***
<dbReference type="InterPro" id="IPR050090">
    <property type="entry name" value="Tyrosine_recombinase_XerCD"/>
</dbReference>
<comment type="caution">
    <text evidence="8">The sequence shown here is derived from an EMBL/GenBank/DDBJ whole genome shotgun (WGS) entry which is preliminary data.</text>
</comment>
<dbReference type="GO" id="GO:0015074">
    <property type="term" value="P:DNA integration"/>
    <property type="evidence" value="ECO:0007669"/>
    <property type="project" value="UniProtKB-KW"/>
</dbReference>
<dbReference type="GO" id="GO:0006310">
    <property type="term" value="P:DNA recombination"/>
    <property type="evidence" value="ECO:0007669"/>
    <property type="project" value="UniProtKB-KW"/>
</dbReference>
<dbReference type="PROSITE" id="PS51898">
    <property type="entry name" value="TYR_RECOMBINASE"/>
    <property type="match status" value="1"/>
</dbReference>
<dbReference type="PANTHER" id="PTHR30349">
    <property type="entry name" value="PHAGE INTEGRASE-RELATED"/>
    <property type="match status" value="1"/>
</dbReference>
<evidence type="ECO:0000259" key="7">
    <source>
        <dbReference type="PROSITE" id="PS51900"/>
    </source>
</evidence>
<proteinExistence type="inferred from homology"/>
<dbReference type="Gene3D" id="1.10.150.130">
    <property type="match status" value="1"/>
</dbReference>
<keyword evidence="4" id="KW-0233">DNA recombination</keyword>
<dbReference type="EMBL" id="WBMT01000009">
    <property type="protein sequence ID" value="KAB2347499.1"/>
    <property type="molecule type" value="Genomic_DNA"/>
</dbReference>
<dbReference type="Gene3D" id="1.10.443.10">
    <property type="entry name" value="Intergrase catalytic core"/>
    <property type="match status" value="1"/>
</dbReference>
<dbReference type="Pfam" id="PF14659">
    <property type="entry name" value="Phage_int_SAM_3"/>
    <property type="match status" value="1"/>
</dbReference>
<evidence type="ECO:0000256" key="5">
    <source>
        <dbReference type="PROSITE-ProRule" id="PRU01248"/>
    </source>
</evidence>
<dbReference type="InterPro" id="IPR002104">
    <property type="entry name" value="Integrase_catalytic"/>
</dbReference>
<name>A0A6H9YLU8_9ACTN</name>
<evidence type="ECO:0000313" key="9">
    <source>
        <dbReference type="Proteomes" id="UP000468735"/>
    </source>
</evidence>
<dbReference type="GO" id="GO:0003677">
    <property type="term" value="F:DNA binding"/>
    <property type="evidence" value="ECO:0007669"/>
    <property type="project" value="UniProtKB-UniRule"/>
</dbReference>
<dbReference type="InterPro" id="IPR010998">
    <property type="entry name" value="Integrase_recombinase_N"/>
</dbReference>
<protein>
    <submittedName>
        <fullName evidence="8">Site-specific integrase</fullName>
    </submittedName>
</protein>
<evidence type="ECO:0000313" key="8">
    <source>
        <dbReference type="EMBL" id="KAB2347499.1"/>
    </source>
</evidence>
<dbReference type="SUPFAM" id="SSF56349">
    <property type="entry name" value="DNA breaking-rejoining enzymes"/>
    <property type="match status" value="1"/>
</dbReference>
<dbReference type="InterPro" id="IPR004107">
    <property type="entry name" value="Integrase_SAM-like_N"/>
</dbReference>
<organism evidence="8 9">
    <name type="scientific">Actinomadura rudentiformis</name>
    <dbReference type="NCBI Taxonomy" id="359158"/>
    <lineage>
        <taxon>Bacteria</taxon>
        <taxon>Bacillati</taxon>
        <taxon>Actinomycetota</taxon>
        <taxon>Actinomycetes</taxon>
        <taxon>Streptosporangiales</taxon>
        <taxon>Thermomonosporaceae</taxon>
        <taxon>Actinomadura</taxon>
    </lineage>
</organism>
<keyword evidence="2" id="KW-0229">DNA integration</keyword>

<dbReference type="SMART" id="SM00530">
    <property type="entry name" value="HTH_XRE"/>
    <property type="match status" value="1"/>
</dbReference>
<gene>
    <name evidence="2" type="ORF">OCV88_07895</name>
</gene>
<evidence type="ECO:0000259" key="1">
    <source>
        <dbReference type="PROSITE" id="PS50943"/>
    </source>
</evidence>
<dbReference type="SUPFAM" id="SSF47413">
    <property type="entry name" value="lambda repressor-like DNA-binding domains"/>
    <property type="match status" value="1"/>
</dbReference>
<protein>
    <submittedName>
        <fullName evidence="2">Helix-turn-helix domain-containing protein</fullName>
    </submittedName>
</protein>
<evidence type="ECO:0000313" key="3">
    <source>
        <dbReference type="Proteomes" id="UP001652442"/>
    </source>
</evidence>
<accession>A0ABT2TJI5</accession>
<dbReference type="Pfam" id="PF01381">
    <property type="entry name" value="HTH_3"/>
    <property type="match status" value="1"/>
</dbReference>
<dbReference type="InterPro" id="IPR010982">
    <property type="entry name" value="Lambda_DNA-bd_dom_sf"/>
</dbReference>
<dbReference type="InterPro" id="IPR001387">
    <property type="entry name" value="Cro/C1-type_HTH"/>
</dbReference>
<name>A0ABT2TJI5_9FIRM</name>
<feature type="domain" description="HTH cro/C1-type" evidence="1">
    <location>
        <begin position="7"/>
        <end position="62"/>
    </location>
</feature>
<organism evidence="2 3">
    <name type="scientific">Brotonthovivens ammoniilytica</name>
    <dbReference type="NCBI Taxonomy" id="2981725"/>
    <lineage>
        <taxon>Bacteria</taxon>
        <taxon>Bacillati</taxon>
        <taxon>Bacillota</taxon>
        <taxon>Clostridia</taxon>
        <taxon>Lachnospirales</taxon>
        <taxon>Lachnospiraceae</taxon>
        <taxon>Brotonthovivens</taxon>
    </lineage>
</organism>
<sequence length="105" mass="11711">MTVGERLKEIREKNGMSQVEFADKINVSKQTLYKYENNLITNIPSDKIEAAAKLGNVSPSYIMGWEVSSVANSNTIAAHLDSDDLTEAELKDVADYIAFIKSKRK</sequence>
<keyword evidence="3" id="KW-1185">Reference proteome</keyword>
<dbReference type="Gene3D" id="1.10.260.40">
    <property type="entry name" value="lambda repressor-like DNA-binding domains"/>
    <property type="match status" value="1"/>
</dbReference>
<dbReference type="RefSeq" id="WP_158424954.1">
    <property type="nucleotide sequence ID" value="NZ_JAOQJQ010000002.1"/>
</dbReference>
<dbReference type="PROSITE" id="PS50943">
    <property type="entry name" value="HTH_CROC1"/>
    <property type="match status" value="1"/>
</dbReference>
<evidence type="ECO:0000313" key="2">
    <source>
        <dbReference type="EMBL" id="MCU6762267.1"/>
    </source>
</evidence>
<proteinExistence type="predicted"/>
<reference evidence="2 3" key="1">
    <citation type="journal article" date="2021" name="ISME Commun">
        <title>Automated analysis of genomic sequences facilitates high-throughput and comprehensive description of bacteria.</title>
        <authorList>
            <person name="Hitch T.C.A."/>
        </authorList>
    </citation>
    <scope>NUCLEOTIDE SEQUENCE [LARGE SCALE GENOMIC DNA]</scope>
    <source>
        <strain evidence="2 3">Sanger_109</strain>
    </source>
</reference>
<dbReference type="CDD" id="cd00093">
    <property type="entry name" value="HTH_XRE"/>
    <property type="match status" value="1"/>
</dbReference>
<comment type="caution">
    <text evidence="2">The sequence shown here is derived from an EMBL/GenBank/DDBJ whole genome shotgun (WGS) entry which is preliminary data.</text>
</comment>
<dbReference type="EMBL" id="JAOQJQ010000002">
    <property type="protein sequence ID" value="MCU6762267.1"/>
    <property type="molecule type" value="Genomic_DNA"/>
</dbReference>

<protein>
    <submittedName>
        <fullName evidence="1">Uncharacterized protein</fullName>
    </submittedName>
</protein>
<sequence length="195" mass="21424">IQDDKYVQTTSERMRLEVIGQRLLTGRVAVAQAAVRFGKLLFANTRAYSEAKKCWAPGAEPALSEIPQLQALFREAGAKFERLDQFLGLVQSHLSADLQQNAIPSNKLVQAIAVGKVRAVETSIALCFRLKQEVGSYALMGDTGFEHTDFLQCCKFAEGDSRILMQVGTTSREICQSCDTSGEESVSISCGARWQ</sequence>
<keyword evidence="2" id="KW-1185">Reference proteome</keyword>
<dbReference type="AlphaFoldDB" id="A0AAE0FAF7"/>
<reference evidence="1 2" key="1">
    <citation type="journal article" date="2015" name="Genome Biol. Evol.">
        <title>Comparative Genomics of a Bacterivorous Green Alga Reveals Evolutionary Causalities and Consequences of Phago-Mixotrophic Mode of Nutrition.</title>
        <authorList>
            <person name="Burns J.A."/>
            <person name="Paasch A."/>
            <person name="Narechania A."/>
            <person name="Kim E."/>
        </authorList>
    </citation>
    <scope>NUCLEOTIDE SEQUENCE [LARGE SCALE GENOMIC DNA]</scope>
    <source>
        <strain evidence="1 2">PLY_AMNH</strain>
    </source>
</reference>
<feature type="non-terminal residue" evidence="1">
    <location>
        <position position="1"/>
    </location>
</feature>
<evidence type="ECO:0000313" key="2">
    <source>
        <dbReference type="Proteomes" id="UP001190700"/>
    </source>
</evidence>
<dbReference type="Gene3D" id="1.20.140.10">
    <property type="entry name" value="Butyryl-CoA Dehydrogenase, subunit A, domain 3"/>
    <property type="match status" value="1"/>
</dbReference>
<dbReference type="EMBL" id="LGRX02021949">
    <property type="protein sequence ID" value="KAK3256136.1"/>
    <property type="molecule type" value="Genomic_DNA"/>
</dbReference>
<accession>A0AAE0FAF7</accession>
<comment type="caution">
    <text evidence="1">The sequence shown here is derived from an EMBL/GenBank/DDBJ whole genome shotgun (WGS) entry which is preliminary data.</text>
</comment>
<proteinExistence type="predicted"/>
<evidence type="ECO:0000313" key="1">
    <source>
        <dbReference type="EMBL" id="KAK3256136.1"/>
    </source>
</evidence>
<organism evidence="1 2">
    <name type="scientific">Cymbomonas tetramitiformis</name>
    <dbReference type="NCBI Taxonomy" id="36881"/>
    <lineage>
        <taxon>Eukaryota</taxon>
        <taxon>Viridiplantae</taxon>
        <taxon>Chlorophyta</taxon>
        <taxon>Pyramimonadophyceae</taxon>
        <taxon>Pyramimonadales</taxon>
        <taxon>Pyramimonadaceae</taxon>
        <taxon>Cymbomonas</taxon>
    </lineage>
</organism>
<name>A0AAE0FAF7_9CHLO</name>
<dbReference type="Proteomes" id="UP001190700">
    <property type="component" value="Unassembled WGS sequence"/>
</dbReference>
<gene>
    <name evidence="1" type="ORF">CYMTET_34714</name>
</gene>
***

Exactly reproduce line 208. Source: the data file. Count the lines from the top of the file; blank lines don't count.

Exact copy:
    <citation type="journal article" date="2015" name="Genome Biol. Evol.">